Meaning of OFF in English


I. ˈȯf adverb

Etymology: Middle English of, from Old English — more at of

Date: before 12th century



(1) : from a place or position

march off

specifically : away from land

ship stood off to sea

(2) : at a distance in space or time

stood 10 paces off

a long way off

b. : from a course : aside

turned off into a bypath

specifically : away from the wind

c. : into an unconscious state

dozed off


a. : so as to be separated from support

rolled to the edge of the table and off

or close contact

blew the lid off

the handle came off

b. : so as to be divided

surface marked off into squares


a. : to a state of discontinuance or suspension

shut off an engine

b. — used as an intensifier

drink off a glass

finish it off

4. : in absence from or suspension of regular work or service

take time off for lunch

5. : offstage

II. preposition

Date: before 12th century


a. — used as a function word to indicate physical separation or distance from a position of rest, attachment, or union

take it off the table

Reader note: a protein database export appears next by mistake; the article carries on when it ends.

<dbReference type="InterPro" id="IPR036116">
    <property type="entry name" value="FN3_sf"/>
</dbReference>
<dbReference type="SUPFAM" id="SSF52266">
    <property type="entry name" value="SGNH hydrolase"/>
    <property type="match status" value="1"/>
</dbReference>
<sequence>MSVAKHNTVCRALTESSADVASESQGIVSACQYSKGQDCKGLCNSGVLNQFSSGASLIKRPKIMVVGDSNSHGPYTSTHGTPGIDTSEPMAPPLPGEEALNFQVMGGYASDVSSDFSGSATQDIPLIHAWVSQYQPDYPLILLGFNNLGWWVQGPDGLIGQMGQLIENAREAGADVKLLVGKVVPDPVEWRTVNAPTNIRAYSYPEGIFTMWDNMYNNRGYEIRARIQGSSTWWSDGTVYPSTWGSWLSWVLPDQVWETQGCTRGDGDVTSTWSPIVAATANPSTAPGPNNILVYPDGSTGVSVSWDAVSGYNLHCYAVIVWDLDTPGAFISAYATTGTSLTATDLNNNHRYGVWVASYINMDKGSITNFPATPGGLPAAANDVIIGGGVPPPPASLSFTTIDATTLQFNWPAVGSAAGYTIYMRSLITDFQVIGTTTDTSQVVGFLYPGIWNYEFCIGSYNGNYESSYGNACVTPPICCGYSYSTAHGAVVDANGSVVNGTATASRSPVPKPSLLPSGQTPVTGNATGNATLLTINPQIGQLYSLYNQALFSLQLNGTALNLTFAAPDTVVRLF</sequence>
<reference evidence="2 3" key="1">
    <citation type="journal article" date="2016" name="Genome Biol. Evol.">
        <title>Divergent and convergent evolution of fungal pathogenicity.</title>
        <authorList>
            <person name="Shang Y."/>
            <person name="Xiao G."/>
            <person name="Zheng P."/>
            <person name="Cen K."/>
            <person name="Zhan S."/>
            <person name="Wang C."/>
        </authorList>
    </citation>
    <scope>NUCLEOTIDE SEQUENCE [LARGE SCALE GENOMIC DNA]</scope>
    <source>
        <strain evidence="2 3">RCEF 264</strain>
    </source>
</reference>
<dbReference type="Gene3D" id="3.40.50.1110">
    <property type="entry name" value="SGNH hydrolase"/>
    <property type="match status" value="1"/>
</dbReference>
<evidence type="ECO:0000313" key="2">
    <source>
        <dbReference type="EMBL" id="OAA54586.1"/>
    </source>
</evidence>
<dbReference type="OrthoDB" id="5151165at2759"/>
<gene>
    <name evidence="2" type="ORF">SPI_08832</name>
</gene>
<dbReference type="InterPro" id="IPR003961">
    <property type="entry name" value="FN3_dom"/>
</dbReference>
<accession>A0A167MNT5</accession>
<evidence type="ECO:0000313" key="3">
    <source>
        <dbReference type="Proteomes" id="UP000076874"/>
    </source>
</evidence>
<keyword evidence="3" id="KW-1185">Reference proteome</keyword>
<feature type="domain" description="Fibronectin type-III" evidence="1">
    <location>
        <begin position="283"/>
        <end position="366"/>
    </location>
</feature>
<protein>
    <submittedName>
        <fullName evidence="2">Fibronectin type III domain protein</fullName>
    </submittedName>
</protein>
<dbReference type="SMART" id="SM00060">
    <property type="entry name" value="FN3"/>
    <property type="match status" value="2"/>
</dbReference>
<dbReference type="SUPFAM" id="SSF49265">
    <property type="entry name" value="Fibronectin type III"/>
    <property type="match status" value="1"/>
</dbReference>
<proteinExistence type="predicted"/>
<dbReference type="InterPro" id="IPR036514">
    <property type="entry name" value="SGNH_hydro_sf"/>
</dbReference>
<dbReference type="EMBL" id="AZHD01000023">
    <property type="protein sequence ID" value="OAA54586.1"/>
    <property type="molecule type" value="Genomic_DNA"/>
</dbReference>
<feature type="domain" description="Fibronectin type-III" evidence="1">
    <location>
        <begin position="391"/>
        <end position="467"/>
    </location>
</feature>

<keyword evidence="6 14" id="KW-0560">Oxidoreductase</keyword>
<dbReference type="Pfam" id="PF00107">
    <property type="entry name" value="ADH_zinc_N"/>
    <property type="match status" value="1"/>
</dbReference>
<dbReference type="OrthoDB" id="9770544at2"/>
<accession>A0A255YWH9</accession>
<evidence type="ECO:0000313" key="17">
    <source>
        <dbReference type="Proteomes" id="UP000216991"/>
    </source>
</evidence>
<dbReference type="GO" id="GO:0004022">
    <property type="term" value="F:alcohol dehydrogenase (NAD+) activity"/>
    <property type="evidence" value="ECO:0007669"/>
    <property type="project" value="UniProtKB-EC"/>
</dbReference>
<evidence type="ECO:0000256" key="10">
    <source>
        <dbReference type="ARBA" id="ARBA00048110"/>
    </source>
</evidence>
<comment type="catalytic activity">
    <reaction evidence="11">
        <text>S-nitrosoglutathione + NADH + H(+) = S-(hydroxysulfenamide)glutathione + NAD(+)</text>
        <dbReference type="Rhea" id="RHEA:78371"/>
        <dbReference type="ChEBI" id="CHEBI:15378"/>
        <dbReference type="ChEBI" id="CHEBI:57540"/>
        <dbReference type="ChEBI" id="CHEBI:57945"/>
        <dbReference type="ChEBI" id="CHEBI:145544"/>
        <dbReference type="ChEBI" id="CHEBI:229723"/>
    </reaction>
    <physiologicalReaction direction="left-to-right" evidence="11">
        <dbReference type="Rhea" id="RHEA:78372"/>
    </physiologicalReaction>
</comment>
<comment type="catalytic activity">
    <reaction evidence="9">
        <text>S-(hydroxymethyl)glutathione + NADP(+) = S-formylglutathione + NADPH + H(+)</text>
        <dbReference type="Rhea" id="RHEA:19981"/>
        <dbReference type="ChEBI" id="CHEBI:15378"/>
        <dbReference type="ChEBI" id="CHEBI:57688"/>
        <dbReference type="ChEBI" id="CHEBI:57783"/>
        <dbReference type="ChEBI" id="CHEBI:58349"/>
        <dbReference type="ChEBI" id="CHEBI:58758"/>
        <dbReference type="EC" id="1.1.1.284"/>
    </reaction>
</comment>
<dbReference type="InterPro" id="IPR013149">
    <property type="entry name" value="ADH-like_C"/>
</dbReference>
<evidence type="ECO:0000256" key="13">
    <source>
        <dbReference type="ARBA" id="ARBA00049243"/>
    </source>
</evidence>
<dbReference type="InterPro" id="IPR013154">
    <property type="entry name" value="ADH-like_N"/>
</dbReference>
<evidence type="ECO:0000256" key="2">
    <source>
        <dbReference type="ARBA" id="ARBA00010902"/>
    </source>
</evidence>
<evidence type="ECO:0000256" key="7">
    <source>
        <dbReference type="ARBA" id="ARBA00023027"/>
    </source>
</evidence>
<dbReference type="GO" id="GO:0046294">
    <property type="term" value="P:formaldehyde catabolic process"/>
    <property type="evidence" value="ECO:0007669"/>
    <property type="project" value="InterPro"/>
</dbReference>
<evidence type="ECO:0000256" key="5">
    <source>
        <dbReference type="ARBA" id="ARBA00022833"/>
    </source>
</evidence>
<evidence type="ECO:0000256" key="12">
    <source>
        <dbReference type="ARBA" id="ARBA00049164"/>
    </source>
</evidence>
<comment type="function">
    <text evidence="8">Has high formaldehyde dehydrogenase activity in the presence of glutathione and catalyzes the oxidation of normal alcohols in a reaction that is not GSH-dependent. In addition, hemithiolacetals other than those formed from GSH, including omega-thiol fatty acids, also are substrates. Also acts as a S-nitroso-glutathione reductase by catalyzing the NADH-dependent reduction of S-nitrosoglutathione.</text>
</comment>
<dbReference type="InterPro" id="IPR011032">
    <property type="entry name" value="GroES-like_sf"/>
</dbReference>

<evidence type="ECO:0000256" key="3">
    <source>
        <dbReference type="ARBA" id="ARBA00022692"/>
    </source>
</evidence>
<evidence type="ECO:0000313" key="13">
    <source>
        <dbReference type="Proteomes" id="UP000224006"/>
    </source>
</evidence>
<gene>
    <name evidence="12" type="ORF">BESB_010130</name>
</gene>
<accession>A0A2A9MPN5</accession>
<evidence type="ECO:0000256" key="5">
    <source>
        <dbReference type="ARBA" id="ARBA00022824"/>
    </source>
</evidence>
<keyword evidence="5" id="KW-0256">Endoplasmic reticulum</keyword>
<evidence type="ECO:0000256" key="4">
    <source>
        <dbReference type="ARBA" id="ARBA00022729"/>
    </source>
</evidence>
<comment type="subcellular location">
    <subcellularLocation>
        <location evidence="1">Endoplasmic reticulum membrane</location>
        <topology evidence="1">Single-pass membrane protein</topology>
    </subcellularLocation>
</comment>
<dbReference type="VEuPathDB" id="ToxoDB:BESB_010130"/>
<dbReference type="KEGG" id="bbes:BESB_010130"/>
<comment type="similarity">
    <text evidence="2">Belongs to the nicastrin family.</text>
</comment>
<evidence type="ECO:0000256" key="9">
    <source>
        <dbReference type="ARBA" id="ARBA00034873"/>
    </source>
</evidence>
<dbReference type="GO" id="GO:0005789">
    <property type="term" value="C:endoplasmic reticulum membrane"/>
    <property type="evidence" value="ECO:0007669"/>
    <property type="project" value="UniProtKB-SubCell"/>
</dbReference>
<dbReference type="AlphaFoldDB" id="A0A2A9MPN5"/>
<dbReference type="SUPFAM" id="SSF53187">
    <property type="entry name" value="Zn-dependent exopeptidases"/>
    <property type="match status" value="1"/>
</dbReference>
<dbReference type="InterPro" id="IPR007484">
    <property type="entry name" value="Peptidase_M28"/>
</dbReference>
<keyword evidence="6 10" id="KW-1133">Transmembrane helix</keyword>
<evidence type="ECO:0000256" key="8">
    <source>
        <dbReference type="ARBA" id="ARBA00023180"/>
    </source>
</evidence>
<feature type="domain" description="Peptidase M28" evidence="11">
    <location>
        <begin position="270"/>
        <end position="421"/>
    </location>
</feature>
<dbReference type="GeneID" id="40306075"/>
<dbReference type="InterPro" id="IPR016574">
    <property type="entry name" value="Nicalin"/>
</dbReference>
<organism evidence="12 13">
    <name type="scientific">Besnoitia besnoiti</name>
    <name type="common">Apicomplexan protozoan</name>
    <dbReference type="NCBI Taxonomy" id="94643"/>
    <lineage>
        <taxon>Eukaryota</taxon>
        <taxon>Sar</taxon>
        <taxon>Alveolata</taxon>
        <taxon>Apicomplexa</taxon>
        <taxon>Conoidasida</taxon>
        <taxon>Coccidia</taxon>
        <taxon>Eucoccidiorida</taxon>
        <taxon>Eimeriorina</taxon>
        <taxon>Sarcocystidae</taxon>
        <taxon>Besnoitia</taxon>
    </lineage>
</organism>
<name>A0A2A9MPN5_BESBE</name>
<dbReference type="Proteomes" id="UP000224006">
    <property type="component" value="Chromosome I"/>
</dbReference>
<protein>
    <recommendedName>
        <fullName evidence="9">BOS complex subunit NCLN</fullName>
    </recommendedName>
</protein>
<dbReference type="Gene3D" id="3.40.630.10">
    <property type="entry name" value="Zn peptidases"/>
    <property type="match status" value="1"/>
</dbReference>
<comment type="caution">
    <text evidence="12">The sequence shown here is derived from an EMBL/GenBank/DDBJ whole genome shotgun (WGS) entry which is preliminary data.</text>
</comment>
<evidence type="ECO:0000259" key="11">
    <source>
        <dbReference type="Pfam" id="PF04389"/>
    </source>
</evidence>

a path off the main walk

a shop just off the main street

b. : to seaward of

two miles off shore

2. : from the possession or charge of

had his wallet stolen off him

3. — used as a function word to indicate the object of an action

borrowed a dollar off him

dined off oysters


a. — used as a function word to indicate the suspension of an occupation or activity

off duty

off liquor

b. : below the usual standard or level of

off his game

III. adjective

Date: 1666


a. : seaward

b. : right

c. : more removed or distant

the off side of the building


a. : started on the way

off on a spree

b. : not taking place or staying in effect : canceled

the deal was off

c. : not operating

d. : not placed so as to permit operation


a. : not corresponding to fact : incorrect

off in his reckoning

b. : poor , subnormal

c. : not entirely sane : eccentric

d. : remote , slight

an off chance


a. : spent off duty

reading on his off days

b. : marked by a periodic decline in activity or business

traveled in the off season for lower prices


a. : off-color

b. : inferior

off grade of oil

also : affected with putrefaction

c. : down

stocks were off

6. : circumstanced

worse off

IV. verb

Date: 1717

intransitive verb

: to go away : depart — used chiefly as an imperative

off , or I'll shoot

transitive verb

slang : kill , murder

V. abbreviation

office; officer; official

Merriam-Webster's Collegiate English vocabulary.      Энциклопедический словарь английского языка Merriam Webster.